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International Courts and Tribunals

Edited by William A. Schabas, Professor of International Law, Middlesex University, London, UK and Professor of International Criminal Law and Human Rights, Leiden University, the Netherlands
Beginning about a century ago, but with a dramatic acceleration of the process in the final decades of the 1900s, international courts and tribunals have taken a prominent place in the enforcement of international law, the maintenance of international peace and security and the protection and promotion of human rights. This book addresses the great diversity of these institutions, their structures and legal frameworks and their contribution to the international rule of law.
Extent: 936 pp
Hardback Price: $490.00 Web: $441.00
Publication Date: 2014
ISBN: 978 1 78254 777 8
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  • Law - Academic
  • Human Rights
  • Public International Law
  • Politics and Public Policy
  • Human Rights
Beginning about a century ago, but with a dramatic acceleration of the process in the final decades of the 1900s, international courts and tribunals have taken a prominent place in the enforcement of international law, the maintenance of international peace and security and the protection and promotion of human rights. This book addresses the great diversity of these institutions, their structures and legal frameworks and their contribution to the international rule of law.

With an original introduction by Professor Schabas, this important volume will be of interest to students, academics and professionals with an interest in international courts and tribunals.
31 articles, dating from 1935 to 2012
Contributors include: C. Brown, D. Caron, A. Cassese, E. Decaux, L. Helfer, N. Klein, M. Lachs, M. Nowak, Y. Shany, F. Viljoen
Contents:

Acknowledgements

Introduction William A. Schabas

PART I PIONEERS OF INTERNATIONAL JUSTICE
1. Åke Hammarskjöld (1935), ‘The Permanent Court of International Justice and the Development of International Law’
2. Georg Schwarzenberger (1947), ‘The Judgment of Nuremberg’
3. Manfred Lachs (1983), ‘Some Reflections on the Contribution of the International Court of Justice to the Development of International Law’
4. Tjaco T. Van Den Hout (2008), ‘Resolution of International Disputes: The Role of the Permanent Court of Arbitration – Reflections on the Centenary of the 1907 Convention for the Pacific Settlement of International Disputes’

PART II THEORETICAL MATTERS
5. Laurence R. Helfer and Anne-Marie Slaughter (2005), ‘Why States Create International Tribunals: A Response to Professors Posner and Yoo’
6. Gilbert Guillaume (1995), ‘The Future of International Judicial Institutions’
7. Yuval Shany (2009), ‘No Longer a Weak Department of Power? Reflections on the Emergence of a New International Judiciary’
8. Cesare P.R. Romano (2007), ‘The Shift from the Consensual to the Compulsory Paradigm in International Adjudication: Elements for a Theory of Consent’

PART III FRAGMENTATION?
9. Gerhard Hafner (2004), ‘Pros and Cons Ensuing from Fragmentation of International Law’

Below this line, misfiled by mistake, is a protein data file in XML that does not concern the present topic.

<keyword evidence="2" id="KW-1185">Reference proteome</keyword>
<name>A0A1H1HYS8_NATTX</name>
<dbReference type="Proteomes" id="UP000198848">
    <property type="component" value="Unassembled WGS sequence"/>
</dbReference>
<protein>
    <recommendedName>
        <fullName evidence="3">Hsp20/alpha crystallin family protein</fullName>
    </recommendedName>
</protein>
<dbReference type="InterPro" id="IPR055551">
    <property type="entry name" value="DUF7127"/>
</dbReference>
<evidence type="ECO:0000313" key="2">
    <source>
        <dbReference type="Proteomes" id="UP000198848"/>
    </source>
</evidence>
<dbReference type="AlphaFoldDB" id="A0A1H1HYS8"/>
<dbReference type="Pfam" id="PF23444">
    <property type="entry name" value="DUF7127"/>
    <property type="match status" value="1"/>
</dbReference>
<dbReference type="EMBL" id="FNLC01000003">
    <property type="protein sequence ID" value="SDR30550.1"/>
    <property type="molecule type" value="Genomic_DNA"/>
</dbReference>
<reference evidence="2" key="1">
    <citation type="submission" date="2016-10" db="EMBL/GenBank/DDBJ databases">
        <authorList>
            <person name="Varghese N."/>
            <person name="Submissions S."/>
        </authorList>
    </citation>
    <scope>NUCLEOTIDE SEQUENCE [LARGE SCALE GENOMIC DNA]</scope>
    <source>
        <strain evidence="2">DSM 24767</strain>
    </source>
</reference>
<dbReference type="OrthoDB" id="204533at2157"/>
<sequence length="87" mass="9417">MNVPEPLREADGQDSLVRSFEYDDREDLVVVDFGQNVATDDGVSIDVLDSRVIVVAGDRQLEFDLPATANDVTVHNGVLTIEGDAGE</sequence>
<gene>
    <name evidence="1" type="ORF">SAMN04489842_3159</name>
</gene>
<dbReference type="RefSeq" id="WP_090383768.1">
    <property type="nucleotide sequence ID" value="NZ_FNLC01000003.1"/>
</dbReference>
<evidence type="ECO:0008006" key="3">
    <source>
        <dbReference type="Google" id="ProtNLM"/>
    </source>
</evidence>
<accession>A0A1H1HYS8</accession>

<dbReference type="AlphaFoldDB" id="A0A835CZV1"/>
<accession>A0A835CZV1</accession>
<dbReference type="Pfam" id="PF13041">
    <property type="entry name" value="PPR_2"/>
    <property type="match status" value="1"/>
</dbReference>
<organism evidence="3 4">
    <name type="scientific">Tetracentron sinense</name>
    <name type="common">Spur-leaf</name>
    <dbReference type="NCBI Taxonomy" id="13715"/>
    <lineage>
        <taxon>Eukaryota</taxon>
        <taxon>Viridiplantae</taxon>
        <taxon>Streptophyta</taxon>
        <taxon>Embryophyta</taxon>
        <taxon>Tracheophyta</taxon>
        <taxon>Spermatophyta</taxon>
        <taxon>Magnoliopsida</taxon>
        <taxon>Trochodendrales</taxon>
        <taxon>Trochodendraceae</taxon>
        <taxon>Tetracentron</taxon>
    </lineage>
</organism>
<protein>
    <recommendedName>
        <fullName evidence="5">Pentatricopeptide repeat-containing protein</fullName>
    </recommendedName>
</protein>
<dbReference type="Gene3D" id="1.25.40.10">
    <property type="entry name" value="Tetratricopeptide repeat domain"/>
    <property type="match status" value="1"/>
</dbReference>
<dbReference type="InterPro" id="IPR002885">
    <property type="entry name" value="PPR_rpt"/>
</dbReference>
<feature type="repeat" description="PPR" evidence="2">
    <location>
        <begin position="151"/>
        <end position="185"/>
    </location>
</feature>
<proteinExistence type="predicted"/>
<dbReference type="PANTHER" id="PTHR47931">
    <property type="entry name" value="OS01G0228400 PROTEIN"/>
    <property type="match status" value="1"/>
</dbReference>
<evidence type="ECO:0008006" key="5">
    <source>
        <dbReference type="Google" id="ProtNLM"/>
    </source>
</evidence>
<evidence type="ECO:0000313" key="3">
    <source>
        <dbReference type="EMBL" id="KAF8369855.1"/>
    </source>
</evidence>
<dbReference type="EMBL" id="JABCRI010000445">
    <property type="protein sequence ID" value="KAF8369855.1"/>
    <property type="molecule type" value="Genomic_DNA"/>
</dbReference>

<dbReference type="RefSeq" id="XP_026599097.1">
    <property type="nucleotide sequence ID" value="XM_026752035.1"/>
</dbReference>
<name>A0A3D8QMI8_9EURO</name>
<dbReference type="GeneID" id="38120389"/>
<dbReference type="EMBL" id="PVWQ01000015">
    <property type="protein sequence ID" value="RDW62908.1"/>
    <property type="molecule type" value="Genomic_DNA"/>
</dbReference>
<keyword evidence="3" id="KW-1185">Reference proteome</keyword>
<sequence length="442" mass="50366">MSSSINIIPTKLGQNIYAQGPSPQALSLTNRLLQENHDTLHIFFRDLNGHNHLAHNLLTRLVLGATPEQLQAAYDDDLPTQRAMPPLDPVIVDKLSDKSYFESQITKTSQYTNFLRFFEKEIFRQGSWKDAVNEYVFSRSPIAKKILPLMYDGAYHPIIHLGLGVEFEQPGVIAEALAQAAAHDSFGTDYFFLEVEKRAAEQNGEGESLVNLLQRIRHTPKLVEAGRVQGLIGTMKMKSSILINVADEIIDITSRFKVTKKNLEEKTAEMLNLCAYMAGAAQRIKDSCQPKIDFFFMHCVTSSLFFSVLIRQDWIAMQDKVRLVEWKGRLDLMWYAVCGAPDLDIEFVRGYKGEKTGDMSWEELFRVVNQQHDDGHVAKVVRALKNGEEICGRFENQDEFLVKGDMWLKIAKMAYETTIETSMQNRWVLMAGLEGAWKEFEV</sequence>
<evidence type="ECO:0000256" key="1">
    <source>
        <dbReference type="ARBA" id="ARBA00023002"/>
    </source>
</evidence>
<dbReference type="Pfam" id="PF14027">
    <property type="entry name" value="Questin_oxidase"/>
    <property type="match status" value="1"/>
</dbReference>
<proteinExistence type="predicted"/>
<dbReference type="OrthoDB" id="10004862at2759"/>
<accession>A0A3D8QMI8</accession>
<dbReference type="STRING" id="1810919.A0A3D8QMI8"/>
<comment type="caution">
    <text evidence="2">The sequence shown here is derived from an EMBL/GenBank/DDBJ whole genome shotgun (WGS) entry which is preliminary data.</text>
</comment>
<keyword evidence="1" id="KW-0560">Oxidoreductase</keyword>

10. Pierre-Marie Dupuy (1999), ‘The Danger of Fragmentation or Unification of the International Legal System and the International Court of Justice’
11. Ruti Teitel and Robert Howse (2009), ‘Cross-Judging: Tribunalization in a Fragmented but Interconnected Global Order’
12. Emmanuel Decaux (2011), ‘The Place of Human Rights Courts and International Criminal Courts in the International System’
13. Chester Brown (2002), ‘The Proliferation of International Courts and Tribunals: Finding Your Way Through the Maze’
14. Sonia Morano-Foadi and Stelios Andreadakis (2011), ‘The Convergence of the European Legal System in the Treatment of Third Country Nationals in Europe: The ECJ and ECtHR Jurisprudence’

PART IV RELATIONSHIPS
15. Dinah Shelton (2009), ‘Form, Function, and the Powers of International Courts’
16. Antonio Cassese (2007), ‘The Nicaragua and Tadić Tests Revisited in Light of the ICJ Judgment on Genocide in Bosnia’
17. J.G. Merrills (2007), ‘The Mosaic of International Dispute Settlement Procedures: Complementary or Contradictory?’
18. Rosalyn Higgins (2003), ‘The ICJ, the ECJ, and the Integrity of International Law’

PART V CONTEMPORARY INSTITUTIONS
19. David D. Caron (1990), ‘The Nature of the Iran-United States Claims Tribunal and the Evolving Structure of International Dispute Resolution’
20. Nadia Bernaz (2012), ‘Delivering Justice in the Caribbean: A Human Rights Assessment of the Caribbean Court of Justice’
21. Natalie Klein (2004), ‘State Responsibility for International Humanitarian Law Violations and the Work of the Eritrea Ethiopia Claims Commission So Far’
22. Robin C.A. White and Iris Boussiakou (2009), ‘Voices from the European Court of Human Rights’
23. Rüdiger Wolfrum (2008), ‘The Settlement of Disputes before the International Tribunal for the Law of the Sea: A Progressive Development of International Law or Relying on Traditional Mechanisms?’
24. William J. Davey (2005), ‘The WTO Dispute Settlement System: The First Ten Years’
25. Thomas E. Carbonneau (2003), ‘Arbitral Law-Making’

PART VI THE FUTURE
26. Laurence Boisson de Chazournes and Edouard Fromageau (2012), ‘Balancing the Scales: The World Bank Sanctions Process and Access to Remedies’
27. William A. Schabas (2011), ‘The International Criminal Court at Ten’
28. Frans Viljoen (2004), ‘A Human Rights Court for Africa, and Africans’
29. Gina Bekker (2007), ‘The African Court on Human and Peoples' Rights: Safeguarding the Interests of African States’
30. Manfred Nowak (2007), ‘The Need for a World Court of Human Rights’
31. Antonio Cassese (2012), ‘The International Court of Justice: It is High Time to Restyle the Respected Old Lady’